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On Representing Graphs by Touching Cuboids
"... We consider contact representations of graphs where vertices are represented by cuboids, i.e. interiordisjoint axisaligned boxes in 3D space. Edges are represented by a proper contact between the cuboids representing their endvertices. Two cuboids make a proper contact if they intersect and thei ..."
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We consider contact representations of graphs where vertices are represented by cuboids, i.e. interiordisjoint axisaligned boxes in 3D space. Edges are represented by a proper contact between the cuboids representing their endvertices. Two cuboids make a proper contact if they intersect and their intersection is a nonzero area rectangle contained in the boundary of both. We study representations where all cuboids are unit cubes, where they are cubes of different sizes, and where they are axisaligned 3D boxes. We prove that it is NPcomplete to decide whether a graph admits a proper contact representation by unit cubes. We also describe algorithms that compute proper contact representations of varying size cubes for relevant graph families. Finally, we give two new simple proofs of a theorem by Thomassen stating that all planar graphs have a proper contact representation by touching cuboids.
LinearTime Algorithms for Holefree Rectilinear Proportional Contact Graph Representations
"... In a proportional contact representation of a planar graph, each vertex is represented by a simple polygon with area proportional to a given weight, and edges are represented by adjacencies between the corresponding pairs of polygons. In this paper we first study proportional contact representation ..."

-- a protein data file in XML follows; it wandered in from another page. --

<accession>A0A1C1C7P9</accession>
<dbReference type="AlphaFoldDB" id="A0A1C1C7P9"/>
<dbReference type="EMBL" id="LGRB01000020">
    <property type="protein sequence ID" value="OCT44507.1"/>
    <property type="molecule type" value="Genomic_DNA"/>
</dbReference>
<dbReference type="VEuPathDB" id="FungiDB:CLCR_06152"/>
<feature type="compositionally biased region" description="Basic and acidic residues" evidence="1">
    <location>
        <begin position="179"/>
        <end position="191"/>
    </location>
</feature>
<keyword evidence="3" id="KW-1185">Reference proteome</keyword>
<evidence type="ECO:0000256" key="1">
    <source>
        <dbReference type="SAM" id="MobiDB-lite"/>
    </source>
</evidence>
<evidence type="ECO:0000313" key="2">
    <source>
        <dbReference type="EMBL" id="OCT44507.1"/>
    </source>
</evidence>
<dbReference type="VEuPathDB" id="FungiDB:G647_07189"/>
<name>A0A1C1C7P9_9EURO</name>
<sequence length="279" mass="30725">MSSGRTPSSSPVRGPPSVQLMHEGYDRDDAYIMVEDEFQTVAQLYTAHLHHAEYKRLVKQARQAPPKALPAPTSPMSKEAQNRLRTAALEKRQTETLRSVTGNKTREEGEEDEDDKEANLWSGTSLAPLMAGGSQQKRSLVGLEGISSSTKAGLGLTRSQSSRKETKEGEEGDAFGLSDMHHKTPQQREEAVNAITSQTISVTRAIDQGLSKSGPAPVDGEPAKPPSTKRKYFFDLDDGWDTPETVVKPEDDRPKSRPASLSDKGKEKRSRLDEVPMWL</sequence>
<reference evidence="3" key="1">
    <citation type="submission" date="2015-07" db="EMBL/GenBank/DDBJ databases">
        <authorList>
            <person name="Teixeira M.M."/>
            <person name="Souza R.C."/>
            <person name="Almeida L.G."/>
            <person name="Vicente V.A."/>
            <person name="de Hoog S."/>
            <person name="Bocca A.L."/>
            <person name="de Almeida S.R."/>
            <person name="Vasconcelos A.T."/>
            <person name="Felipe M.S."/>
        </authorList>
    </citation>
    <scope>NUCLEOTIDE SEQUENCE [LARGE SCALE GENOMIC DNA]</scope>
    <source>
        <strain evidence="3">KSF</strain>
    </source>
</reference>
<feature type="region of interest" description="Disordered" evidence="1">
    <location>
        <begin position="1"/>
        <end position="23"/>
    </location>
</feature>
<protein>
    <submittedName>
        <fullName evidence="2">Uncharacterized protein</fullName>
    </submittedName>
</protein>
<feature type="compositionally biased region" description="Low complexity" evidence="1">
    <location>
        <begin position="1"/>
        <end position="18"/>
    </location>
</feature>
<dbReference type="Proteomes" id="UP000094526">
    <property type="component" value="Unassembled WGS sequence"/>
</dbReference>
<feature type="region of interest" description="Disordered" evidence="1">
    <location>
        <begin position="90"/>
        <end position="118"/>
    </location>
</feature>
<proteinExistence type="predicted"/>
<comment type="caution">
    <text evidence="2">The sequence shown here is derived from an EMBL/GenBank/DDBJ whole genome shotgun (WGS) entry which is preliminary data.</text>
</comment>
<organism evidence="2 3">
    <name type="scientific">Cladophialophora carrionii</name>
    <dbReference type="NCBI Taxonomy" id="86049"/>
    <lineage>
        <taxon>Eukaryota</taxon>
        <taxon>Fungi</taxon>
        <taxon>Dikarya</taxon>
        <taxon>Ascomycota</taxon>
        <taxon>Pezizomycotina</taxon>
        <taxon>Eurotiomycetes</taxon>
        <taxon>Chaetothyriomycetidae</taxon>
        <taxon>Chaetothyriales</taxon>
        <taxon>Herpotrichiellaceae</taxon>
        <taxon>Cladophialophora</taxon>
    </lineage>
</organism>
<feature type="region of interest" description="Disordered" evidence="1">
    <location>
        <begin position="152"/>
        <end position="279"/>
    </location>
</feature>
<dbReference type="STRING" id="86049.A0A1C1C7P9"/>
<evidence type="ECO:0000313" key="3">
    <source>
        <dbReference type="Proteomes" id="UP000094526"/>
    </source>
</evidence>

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In a proportional contact representation of a planar graph, each vertex is represented by a simple polygon with area proportional to a given weight, and edges are represented by adjacencies between the corresponding pairs of polygons. In this paper we first study proportional contact representations that use rectilinear polygons without wasted areas (white space). In this setting, the best known algorithm for proportional contact representation of a maximal planar graph uses 12sided rectilinear polygons and takes O(n log n) time. We describe a new algorithm that guarantees 10sided rectilinear polygons and runs in O(n) time. We also describe a lineartime algorithm for proportional contact representation of planar 3trees with 8sided rectilinear polygons and show that this is optimal, as there exist planar 3trees that require 8sided polygons. We then show that a maximal outerplanar graph admits a proportional contact representation using rectilinear polygons with 6 sides when the outerboundary is a rectangle and with 4 sides otherwise. Finally we study maximal seriesparallel graphs. Here we show that O(1)sided rectilinear polygons are not possible unless we allow holes, but 6sided polygons can be achieved with arbitrarily small holes.
Proportional Contact Representations of 4connected Planar Graphs
"... Abstract. In a contact representation of a planar graph, vertices are represented by interiordisjoint polygons and two polygons share a nonempty common boundary when the corresponding vertices are adjacent. In the weighted version, a weight is assigned to each vertex and a contact representation i ..."
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Abstract. In a contact representation of a planar graph, vertices are represented by interiordisjoint polygons and two polygons share a nonempty common boundary when the corresponding vertices are adjacent. In the weighted version, a weight is assigned to each vertex and a contact representation is called proportional if each polygon realizes an area proportional to the vertex weight. In this paper we study proportional contact representations of 4connected internally triangulated planar graphs. The best known lower and upper bounds on the polygonal complexity for such graphs are 4 and 8, respectively. We narrow the gap between them by proving the existence of a representation with complexity 6. We then disprove a 10year old conjecture on the existence of a Hamiltonian canonical cycle in a 4connected maximal planar graph, which also implies that a previously suggested method for constructing proportional contact representations of complexity 6 for these graphs will not work. Finally we prove that it is NPcomplete to decide whether a 4connected planar graph admits a contact representation using only rectangles. 1
Table Cartograms